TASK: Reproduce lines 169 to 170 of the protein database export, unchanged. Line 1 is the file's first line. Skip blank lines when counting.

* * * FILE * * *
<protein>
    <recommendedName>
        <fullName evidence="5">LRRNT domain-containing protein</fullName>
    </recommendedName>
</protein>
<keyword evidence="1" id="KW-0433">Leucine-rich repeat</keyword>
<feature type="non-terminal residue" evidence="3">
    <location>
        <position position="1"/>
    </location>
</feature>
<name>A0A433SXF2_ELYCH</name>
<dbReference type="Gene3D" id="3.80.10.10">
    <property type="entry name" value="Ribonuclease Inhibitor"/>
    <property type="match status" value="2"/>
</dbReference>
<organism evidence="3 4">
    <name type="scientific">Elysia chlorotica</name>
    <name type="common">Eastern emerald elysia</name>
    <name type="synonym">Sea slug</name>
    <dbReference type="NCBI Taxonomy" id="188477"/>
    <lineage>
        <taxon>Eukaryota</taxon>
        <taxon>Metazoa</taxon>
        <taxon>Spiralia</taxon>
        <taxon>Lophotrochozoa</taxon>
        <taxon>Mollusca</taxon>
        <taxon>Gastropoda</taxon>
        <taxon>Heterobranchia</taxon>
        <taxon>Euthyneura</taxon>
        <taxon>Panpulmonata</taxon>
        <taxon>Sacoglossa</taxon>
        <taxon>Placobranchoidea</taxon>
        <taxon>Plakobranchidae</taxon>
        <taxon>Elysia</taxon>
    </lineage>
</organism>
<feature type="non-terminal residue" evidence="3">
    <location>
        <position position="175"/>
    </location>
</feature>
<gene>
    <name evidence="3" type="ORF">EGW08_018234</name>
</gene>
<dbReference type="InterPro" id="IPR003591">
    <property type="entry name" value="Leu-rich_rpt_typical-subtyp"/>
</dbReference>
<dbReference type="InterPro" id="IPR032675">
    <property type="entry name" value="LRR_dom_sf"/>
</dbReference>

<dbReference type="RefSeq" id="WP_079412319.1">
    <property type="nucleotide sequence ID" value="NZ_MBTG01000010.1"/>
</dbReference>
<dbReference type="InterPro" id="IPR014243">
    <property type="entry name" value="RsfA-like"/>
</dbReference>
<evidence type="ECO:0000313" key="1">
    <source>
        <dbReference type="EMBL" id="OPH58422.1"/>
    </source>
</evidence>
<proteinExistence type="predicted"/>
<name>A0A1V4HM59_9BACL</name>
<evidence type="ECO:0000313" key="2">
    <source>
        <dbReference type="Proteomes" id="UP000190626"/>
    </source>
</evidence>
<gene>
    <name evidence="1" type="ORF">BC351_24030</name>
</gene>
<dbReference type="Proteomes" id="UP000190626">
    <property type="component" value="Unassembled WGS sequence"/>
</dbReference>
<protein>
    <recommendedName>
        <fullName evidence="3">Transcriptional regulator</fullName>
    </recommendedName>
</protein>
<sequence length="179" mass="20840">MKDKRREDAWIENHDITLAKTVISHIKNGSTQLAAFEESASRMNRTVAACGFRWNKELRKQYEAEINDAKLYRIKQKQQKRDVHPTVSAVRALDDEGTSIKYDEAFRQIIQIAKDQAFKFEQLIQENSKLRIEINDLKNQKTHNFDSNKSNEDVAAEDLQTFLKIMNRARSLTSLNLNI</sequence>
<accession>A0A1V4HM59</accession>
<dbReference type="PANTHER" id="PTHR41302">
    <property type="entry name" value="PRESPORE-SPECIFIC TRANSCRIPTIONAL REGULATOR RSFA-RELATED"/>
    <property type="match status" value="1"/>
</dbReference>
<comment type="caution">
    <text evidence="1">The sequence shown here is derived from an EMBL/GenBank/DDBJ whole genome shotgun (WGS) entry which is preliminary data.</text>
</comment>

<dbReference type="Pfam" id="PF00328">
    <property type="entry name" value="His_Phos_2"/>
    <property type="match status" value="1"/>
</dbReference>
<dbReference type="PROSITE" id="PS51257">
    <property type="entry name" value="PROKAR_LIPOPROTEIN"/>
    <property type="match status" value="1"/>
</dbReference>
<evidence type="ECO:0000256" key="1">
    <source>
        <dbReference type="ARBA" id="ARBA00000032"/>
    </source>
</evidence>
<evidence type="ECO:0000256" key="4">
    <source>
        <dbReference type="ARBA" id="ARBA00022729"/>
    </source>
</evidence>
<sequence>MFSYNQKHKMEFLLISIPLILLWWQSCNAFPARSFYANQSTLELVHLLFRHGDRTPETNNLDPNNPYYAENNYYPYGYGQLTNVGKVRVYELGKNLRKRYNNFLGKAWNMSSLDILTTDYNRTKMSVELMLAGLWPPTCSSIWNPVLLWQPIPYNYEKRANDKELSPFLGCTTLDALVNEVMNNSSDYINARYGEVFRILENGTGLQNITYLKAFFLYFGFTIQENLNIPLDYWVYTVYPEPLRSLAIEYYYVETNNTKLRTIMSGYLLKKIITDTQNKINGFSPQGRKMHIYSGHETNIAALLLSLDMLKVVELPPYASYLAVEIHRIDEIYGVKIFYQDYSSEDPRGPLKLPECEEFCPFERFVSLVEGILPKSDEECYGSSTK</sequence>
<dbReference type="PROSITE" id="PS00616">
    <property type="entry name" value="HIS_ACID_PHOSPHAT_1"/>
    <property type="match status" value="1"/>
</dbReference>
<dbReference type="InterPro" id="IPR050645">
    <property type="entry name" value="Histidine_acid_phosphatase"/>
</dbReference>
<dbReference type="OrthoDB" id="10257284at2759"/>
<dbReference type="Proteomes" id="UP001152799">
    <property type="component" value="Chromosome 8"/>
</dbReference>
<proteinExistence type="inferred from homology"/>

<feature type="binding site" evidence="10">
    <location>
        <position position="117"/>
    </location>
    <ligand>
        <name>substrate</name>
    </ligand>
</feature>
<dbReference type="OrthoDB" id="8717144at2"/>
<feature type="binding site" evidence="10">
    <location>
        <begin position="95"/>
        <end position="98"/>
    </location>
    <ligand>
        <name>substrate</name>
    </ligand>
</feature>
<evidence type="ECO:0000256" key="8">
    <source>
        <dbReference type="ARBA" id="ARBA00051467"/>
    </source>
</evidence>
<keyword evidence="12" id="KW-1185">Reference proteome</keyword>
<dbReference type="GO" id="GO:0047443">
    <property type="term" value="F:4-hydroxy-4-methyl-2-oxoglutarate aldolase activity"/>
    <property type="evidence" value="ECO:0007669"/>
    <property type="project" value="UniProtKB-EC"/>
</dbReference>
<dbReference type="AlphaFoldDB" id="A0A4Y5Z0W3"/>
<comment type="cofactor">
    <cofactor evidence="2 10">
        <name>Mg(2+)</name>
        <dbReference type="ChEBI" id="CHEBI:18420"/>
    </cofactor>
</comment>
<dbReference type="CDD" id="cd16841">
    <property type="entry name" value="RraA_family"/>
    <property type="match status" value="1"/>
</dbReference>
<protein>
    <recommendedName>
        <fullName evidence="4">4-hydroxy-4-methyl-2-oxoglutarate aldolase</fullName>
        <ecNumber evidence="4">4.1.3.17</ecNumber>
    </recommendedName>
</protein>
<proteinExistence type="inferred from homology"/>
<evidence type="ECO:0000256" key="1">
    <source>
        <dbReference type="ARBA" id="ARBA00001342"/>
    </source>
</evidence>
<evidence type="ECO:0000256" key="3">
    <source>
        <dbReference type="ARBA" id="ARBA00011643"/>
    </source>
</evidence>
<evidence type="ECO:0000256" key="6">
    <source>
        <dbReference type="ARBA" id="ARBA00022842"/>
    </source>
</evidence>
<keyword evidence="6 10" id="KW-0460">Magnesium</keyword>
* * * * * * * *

    <source>
        <dbReference type="ARBA" id="ARBA00001342"/>